Posts tagged civil liberties
Written by RPI Staff
Ron Paul With Charlie Rose: ‘The Meaning of Non-Interventionism’
Do not miss Ron Paul’s extensive interview on the Charlie Rose show. He gives the best yet definition of his personal philosophy, called “non-interventionism,” which also is the philosophical framework of his Ron Paul Institute for Peace and Prosperity. He also offers important insights on Syria and his amazing new education freedom book.
Video capture added to RPI original post.
Texas High School Rewrites the Second Amendment in its History Books
This is straight up ridiculous. The Daily Paul has brought to my attention that Guyer High School in Denton, Texas is currently using a textbook that describes the 2nd Amendment as such:
Now this is what the 2nd Amendment actually says:
A well regulated Militia, being necessary to the security of a free State, the right of the people to keep and bear Arms, shall not be infringed.
The Daily Paul correctly points out:
Did you catch the sleight of hand?
A militia is a body of citizens enrolled for military service, and called out periodically for drill but serving full time only in emergencies. It’s a common man army of citizens, NOT soldiers. The citizens are called up in emergencies to protect the free State.
The 2nd Amendment says that a militia is necessary to protect a free State, so in order to be able to have a militia, the citizens have a natural right to keep and bear arms and the government cannot infringe on that right.
The textbook version implies that we’re only allowed to keep and bear arms if we’re in a State militia, a clear misrepresentation of the 2nd Amendment.
Anyone that has actually read the Bill of Rights, understands that they are very brief in text. There is absolutely no reason to ever abbreviate any of these Amendments considering how crucial they are to our civil liberties.
To demonstrate just how brief they are, I have listed them below:
Congress shall make no law respecting an establishment of religion, or prohibiting the free exercise thereof; or abridging the freedom of speech, or of the press; or the right of the people peaceably to assemble, and to petition the Government for a redress of grievances.
A well regulated Militia, being necessary to the security of a free State, the right of the people to keep and bear Arms, shall not be infringed.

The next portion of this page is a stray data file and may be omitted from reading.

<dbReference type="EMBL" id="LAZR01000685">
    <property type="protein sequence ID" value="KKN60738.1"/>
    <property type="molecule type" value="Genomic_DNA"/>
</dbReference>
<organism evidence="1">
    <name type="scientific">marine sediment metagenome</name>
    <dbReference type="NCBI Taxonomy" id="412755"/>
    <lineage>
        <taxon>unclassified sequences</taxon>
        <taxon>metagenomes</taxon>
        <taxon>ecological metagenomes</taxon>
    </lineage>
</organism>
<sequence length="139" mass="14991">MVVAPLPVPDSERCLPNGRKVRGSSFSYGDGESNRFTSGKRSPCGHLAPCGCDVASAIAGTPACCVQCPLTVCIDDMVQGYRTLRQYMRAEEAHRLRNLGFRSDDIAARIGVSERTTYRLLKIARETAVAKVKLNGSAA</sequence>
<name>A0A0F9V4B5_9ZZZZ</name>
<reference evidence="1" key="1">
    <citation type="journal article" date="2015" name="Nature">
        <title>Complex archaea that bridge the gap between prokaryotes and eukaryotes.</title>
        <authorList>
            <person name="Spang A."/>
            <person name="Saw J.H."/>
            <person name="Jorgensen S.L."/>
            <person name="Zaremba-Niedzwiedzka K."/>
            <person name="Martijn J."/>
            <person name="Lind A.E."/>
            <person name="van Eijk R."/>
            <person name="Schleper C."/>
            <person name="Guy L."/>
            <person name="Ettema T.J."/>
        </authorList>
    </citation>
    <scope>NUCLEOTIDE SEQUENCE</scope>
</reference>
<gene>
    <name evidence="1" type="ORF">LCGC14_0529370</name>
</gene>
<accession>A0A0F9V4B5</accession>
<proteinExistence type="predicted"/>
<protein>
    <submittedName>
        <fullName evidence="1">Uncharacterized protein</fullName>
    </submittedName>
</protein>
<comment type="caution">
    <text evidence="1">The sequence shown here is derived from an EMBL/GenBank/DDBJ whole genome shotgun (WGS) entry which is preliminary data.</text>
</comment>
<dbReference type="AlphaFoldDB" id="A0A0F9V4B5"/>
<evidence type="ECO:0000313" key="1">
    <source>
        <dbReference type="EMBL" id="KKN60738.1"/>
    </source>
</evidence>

No Soldier shall, in time of peace be quartered in any house, without the consent of the Owner, nor in time of war, but in a manner to be prescribed by law.
The right of the people to be secure in their persons, houses, papers, and effects, against unreasonable searches and seizures, shall not be violated, and no Warrants shall issue, but upon probable cause, supported by Oath or affirmation, and particularly describing the place to be searched, and the persons or things to be seized.
No person shall be held to answer for a capital, or otherwise infamous crime, unless on a presentment or indictment of a Grand Jury, except in cases arising in the land or naval forces, or in the Militia, when in actual service in time of War or public danger; nor shall any person be subject for the same offence to be twice put in jeopardy of life or limb; nor shall be compelled in any criminal case to be a witness against himself, nor be deprived of life, liberty, or property, without due process of law; nor shall private property be taken for public use, without just compensation.
In all criminal prosecutions, the accused shall enjoy the right to a speedy and public trial, by an impartial jury of the State and district wherein the crime shall have been committed, which district shall have been previously ascertained by law, and to be informed of the nature and cause of the accusation; to be confronted with the witnesses against him; to have compulsory process for obtaining witnesses in his favor, and to have the Assistance of Counsel for his defence.
In Suits at common law, where the value in controversy shall exceed twenty dollars, the right of trial by jury shall be preserved, and no fact tried by a jury, shall be otherwise re-examined in any Court of the United States, than according to the rules of the common law.
Excessive bail shall not be required, nor excessive fines imposed, nor cruel and unusual punishments inflicted.
The enumeration in the Constitution, of certain rights, shall not be construed to deny or disparage others retained by the people.
The powers not delegated to the United States by the Constitution, nor prohibited by it to the States, are reserved to the States respectively, or to the people.
Full Daily Paul article here.
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New Interview with SGT Report with Michael Krieger: The Great Awakening
Michael Krieger: It’s been a little while since my last interview with SGT Report, so I’m really pleased to be able release the recording of a chat we had last weekend. I was in an area with spotty internet connection, so you will notice some bad audio quality in the beginning, but I promise it gets better from there. It’s actually mind-boggling to think about all the topics we covered, so brace yourselves for a 27 minute political hurricane. Enjoy!
Lon Snowden & Atty. Bruce Fein Discuss Edward Snowden
Published by LeakSourceNews
Lon Snowden, father of NSA whistleblower Edward Snowden, and civil liberties attorney Bruce Fein discuss the fate of Edward Snowden and their upcoming trip to Moscow, Russia. A good interview despite the non-journalistic approach by the mainstream media, which is rather consistent nowadays.
Posted by Judy Morris
Rep. Peter King Blasts Rand Paul For ‘Apologizing For America’: ‘Fringes’ Will ‘Destroy’ GOP
Congressman Peter King appeared on CNN’sState of the Union on Sunday morning and warned that Senator Rand Paul’s “isolationist streak” will destroy the GOP in much the same way the anti-war movement crippled the Democrats in the 1970s and 80s.
“To me the overriding concern here has to be national defense, national security, and not be apologizing for America,” King said. “When you have Rand Paul actually comparing [Edward] Snowden to Martin Luther King, Jr., or Henry David Thoreau, this is madness. This is the anti-war left wing Democrats of the 1960s that nominated George McGovern and destroyed their party for almost twenty years. I don’t want that happening to our party.”